So, this is where my journey has taken me, and I hope you enjoy it. By the way, most of the sounds here are exclusively the Strymon Brigadier and Blue Sky. (Mmmm…too late to be cool new love affair with Strymon.) There’s also some Arion SAD-1 and SPH-1, DC Timeline, and Hartman Vintage Germanium, but there’s rarely a time when there’s not those. So please feel free to click the link below the video, and download both the full 15-minute soundtrack mp3, and the 6-page story; put on headphones, and then read and listen together.
And I’d encourage you to do the same. I think we all have something to say, and a particular audience with whom to communicate. When you write music, don’t just think of the style, or the tone, or the chord structure. Use those things to help make your music tell a story. Whether you’re writing an original song, whether you’re crafting a guitar line for a song, or whether you’re in a worship service copying someone else’s guitar line. Make it tell a story. And one that’s from your heart. It’s the realness to which people connect. And while we’re on it, I’m probably the worst at just playing some random notes that sound decent, rather than trying to craft a story. haha But that’s why I’m on this journey, and why we’re all on it together. To be able to better each other with art, and stories, and music; and also to tell each other, when we’re so immersed in our own self-important art, to chill out for a second, sit down, and watch Die Hard.
And again, thank you.
- I’ve said it before, and I’ll say it again. If you need high quality cables, contact Matt Solomon at firstname.lastname@example.org . He’s pretty much my exclusive cable supplier now. (That just means I buy all my cables from him…but the first way sounds way cooler.)
- Beneath the clothes, we find a man. And beneath the man, we find…his…nucleus…
- Okay, you just never know when it comes to hum issues. I developed some increasingly bad noise in my rig a few weeks ago. Spent hours trying to figure it out. Turns out the Lava mini-ELC cables do not like to touch the Fryette Valvulator. Or be anywhere near it. Haven’t had a weird one like that since discovering that Teese Wah’s don’t like Timeline’s. With that one, I could literally move the wah over my board in shapes and get different hums like a theremin of ground loops.
- And yes, I was tempted to keep it just for that purpose. I know you were wondering.
- Recorded a new song with the Strymon’s. And unfortunately, yes, you can tell the difference between it and ones recorded with DD20′s and Behringer RV600′s. Not a huge difference, but there. No difference between the Strymon song and the ones recorded with Timeline’s, though.
- Also, it’s May now. No Timeline 2 yet, and we’re all still alive?!!
- Had a dream that robot vacuum cleaners were actually transports from space for zombie predators we could take the form of any human. But if you touched them first, it rendered them powerless. So at the end of the dream, I’m hugging a zombie Danny Trejo with Predator dreads, so that his claws can’t go into my skin. It was weird.
- The dream also took place in my junior high school. Don’t know what that means.
- I also had a dream recently where I was sitting at a desk, and everyone I was mean to in my junior high school came walking through the door wanting to talk to me. And I tried to talk with every one of them in order to make right the fact that I had once made fun of them, but they were all talking too fast and I couldn’t keep up. I do know what that one means.
- Played an folk/blues set a couple days ago at a church. I was extremely stoked to plug straight in to the amp. But they said they wanted delayed textures. I was very disappointed. Then I heard my delay again. And I was fine.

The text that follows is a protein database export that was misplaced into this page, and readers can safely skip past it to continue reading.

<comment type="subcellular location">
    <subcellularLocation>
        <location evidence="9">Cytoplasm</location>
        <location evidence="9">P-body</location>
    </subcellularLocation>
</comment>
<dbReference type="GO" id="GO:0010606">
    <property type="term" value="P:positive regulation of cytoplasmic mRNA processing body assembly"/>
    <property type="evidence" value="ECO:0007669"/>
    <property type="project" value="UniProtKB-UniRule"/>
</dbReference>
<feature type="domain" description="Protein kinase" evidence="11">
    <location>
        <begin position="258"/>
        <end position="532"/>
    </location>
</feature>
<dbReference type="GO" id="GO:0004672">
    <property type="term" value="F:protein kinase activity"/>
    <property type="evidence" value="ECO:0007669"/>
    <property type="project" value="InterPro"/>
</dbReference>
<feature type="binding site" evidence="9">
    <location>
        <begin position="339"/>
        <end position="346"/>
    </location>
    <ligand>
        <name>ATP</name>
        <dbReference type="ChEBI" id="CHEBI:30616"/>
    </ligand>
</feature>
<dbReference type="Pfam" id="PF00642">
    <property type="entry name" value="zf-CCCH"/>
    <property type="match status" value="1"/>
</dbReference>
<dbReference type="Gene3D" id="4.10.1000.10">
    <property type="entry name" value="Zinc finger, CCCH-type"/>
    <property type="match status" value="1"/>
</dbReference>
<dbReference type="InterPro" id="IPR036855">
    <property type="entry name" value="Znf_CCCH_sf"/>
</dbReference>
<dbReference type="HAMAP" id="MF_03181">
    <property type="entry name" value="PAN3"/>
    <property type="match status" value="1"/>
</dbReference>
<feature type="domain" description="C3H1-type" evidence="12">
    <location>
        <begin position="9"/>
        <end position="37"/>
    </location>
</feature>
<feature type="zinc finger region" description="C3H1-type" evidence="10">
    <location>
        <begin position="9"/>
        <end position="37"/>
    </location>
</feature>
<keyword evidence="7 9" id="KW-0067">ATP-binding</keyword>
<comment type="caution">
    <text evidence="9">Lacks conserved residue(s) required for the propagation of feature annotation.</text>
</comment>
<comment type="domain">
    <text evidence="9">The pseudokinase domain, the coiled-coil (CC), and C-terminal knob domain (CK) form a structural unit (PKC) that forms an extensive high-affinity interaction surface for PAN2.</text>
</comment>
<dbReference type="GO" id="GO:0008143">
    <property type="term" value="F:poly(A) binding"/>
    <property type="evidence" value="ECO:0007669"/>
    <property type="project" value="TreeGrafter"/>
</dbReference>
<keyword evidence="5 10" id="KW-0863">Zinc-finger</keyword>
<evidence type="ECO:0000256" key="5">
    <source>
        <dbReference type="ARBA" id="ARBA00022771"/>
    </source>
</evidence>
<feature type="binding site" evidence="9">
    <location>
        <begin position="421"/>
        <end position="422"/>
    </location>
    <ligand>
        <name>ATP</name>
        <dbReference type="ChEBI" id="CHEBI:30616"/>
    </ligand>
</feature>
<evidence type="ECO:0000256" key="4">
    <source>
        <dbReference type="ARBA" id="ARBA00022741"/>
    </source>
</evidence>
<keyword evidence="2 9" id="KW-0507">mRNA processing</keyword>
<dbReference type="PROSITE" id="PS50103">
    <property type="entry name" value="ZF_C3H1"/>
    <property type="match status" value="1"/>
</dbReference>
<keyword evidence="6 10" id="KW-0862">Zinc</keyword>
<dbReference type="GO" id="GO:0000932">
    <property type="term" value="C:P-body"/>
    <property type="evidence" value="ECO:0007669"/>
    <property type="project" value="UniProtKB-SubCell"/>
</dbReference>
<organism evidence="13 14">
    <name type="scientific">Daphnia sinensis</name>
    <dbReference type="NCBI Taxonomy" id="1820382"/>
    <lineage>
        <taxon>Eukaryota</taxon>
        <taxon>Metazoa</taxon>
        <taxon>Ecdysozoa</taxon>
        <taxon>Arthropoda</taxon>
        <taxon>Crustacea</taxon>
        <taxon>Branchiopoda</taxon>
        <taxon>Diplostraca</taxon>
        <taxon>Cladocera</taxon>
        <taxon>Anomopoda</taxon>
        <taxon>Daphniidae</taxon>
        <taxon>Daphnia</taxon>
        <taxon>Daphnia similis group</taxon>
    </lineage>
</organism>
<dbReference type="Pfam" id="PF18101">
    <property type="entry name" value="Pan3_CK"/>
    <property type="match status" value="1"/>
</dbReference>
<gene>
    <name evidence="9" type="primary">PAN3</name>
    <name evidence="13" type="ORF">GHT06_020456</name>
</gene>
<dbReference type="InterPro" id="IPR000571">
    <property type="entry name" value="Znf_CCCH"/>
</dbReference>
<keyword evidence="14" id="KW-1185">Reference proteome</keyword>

- Heard a country-pop song in the post office about a ‘truck that ain’t much to look at, but gets him from a to b’, and started jammin’ to it. Something has gone terribly wrong.
- Remember life before we were waiting for the Timeline 2? Ya. Me neither.
- I don’t like Gungor. And yes, I’m fully aware that the only logical event following that statement is excommunication.
- Matchless is making me re-think my stance that the guitar is the most important part of your chain. I’m not there yet, but I’m revisiting it. Because anything you throw at that amp is turned into magic with very little skill on my part. And for those of you who think that’s snobbish because Matchless are expensive, sell your three buffers, two clean boosts, eight overdrives, Empress SuperDelay, Eventide Timefactor, and El Capistan; and buy a Matchless, Fatboost, and an Echo Park. I can almost guarantee you you’ll love your tone more. That’s just a quick note on how to get good clean tone. You may or may not agree. But even if you don’t, you do. And it doesn’t have to be Matchless. Just remember, $2,000 on pedals will more than likely never get you a clean tone as good as $1,000 on a good amp and a good guitar. (Disclaimer: for those of you who may be new here, I got my Matchless used and at a screamin’ deal. I did not pay the $3750 or whatever they are new. Not even half of that. lol I still have to live somewhere and eat things. haha)
- Also, a First Act guitar, Crate 10 inch, and a Toneczar Echoczar. That’ll do the trick, too.
- I think we’re way off. (And whatever that makes you think about, you might need to do something about it. Me too.)
- Neil Young? Old Man live at Massey Hall? Haunting.
- Is it cheesey that I’m listening to Mitch and Mickey right now? Yes. If Eugene Levy is singing through your laptop speakers, it’s cheesey. And surprisingly beautiful.
- I had something in here on churches. But I expressed myself quite poorly. So I’ll bite the bullet, leave a blank spot here, and try to do a better job with a full post in the near future. The last thing I want is to create confusion as opposed to honest discussion leading to encouragement. Suffice to say, God is love…and I am learning continually how far that seemingly simple statement goes.
- And have I mentioned too often how much I want a None More Black pedal? Nope. Not possible. I’m also holding out for a Menatone ‘Preserved Moose’ fuzz pedal.